Victoria Bridgland is a current Research PhD Candidate investigating the impacts of trigger warnings and expectancy effects on vulnerable people. Her publication, ‘Expecting the Worst: Investigating the Effects of Trigger Warnings on Reactions to Ambiguously Themed Photos’, garnered significant media interest from the ‘New York Times’ as well as ‘Psychology Today’. As trigger warnings are becoming more widespread on social media, in the media, and even in education, researching their effects is important. The findings suggest that warnings do not help people to mentally prepare themselves for potentially negative content – they in fact may have a negative effect on people’s wellbeing. The implications of this are particularly polarising, and our lab is continuing to investigate this area further.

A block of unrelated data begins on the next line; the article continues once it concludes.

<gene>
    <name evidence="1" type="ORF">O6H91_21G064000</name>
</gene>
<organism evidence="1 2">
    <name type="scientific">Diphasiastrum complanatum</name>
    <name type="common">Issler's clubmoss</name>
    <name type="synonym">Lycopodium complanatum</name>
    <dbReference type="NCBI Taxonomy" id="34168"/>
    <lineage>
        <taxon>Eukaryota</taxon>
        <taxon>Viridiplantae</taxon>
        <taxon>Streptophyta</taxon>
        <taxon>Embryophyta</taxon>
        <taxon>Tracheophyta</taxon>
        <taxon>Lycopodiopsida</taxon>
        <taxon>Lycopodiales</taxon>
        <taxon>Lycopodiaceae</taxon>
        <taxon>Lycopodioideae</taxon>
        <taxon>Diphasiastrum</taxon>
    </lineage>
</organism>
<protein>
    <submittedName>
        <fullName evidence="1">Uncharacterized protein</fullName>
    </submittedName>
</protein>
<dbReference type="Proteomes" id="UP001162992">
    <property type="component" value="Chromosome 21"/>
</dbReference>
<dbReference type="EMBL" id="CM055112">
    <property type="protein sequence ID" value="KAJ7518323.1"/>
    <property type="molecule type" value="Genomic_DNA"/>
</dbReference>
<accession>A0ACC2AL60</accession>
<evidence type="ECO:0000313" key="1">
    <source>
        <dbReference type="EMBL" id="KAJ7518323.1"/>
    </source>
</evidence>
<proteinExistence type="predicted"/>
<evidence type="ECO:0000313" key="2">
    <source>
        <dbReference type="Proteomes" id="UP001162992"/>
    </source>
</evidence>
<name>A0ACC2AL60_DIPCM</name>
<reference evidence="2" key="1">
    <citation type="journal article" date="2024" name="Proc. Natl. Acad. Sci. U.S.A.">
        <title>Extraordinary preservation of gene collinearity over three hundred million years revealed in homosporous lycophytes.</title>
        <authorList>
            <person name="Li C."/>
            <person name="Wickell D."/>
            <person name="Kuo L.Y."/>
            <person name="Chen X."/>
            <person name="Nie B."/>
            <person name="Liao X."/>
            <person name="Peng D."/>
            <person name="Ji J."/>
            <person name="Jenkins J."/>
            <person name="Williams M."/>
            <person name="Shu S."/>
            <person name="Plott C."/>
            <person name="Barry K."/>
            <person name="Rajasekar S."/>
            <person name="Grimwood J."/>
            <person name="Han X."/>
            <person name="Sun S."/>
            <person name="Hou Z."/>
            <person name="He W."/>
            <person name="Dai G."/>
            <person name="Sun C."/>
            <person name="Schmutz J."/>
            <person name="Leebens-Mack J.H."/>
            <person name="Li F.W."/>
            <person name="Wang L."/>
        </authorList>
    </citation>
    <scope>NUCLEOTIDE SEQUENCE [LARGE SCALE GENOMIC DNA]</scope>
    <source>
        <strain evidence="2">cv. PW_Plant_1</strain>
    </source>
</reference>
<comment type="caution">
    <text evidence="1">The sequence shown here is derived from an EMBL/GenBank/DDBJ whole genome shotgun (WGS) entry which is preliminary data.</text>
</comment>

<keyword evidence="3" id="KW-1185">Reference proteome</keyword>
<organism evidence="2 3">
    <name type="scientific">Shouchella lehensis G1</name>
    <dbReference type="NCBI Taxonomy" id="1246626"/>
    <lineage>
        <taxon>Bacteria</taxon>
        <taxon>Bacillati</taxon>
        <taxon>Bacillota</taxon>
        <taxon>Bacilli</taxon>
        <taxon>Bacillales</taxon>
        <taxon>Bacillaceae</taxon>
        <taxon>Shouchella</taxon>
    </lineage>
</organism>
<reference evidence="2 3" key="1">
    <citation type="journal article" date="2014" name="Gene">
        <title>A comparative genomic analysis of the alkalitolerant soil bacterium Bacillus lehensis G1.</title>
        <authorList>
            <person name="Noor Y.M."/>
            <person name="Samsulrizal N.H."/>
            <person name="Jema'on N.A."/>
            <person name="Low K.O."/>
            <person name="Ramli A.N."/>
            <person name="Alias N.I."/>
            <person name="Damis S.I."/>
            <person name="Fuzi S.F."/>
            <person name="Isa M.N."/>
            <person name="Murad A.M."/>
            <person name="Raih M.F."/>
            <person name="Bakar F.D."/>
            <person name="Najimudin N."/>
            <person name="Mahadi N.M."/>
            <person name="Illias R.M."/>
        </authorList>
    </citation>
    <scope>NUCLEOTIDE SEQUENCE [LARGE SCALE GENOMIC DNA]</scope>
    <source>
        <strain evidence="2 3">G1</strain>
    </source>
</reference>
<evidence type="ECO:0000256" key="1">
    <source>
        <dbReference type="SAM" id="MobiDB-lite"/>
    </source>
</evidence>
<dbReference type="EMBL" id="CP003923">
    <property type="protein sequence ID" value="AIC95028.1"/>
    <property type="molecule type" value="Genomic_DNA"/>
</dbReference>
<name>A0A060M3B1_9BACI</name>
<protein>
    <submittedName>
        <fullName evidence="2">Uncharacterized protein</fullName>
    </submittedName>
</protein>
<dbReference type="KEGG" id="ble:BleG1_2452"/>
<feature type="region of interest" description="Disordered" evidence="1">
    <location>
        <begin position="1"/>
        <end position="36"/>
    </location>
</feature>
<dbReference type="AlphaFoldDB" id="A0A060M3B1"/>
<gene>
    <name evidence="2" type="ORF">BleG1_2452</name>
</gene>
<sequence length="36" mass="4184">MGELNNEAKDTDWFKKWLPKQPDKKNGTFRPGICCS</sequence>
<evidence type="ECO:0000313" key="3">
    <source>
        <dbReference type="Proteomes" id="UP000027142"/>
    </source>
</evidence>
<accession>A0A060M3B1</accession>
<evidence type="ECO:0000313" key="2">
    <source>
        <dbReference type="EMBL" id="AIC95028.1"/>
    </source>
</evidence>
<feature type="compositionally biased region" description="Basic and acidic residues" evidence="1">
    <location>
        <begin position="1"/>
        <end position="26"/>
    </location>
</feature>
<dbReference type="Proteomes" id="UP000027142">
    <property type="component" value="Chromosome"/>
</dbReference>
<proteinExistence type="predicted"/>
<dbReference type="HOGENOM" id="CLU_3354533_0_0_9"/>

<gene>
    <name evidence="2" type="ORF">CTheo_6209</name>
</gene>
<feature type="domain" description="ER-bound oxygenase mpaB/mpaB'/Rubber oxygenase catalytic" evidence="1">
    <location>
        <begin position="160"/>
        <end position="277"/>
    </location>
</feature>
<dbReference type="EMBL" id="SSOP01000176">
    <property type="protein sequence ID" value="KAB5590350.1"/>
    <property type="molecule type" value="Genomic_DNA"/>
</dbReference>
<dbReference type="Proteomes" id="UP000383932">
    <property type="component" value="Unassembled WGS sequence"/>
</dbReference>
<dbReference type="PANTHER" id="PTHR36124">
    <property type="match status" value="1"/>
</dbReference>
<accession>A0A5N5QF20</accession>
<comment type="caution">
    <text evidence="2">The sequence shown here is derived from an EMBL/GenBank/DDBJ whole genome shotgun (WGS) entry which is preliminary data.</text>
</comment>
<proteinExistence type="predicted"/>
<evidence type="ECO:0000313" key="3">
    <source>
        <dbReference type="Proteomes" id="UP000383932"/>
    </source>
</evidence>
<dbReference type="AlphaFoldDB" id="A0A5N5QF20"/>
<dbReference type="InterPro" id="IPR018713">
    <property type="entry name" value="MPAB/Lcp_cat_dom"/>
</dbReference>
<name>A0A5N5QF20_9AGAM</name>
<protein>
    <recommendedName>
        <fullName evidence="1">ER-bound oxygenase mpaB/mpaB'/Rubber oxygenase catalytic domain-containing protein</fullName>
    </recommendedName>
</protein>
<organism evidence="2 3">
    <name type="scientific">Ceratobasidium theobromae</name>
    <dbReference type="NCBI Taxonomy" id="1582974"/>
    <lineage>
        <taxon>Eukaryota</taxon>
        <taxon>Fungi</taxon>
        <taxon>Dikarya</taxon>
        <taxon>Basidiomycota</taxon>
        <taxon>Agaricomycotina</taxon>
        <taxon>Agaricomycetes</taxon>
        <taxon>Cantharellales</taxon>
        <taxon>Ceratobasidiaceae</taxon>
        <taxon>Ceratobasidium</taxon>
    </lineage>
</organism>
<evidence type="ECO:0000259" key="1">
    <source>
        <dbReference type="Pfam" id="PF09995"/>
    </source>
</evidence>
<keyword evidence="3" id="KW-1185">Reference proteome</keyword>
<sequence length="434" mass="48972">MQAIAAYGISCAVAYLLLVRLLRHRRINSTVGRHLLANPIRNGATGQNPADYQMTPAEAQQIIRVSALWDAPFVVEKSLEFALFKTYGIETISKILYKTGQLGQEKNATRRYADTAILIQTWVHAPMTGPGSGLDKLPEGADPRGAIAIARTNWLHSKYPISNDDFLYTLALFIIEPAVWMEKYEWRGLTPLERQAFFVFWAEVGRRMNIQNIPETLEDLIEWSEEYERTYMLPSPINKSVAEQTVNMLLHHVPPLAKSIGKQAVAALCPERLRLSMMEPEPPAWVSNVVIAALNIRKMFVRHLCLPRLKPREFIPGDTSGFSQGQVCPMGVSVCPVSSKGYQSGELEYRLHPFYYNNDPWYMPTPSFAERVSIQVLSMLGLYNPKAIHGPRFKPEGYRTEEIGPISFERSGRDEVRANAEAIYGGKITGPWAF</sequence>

Dr. Sasha Nahleen completed her PhD in the Forensic and Clinical Cognition lab, in 2019. Her research focused on the memory amplification effect for trauma events. Sasha received the Vice-Chancellor’s Award for Doctoral Thesis Excellence, an award given to exceptional PhD students for their thesis publications. Sasha was awarded this for her publication ‘An investigation into the Mechanisms Underlying the Memory Amplification Effect’.
Congratulations Sasha and Victoria!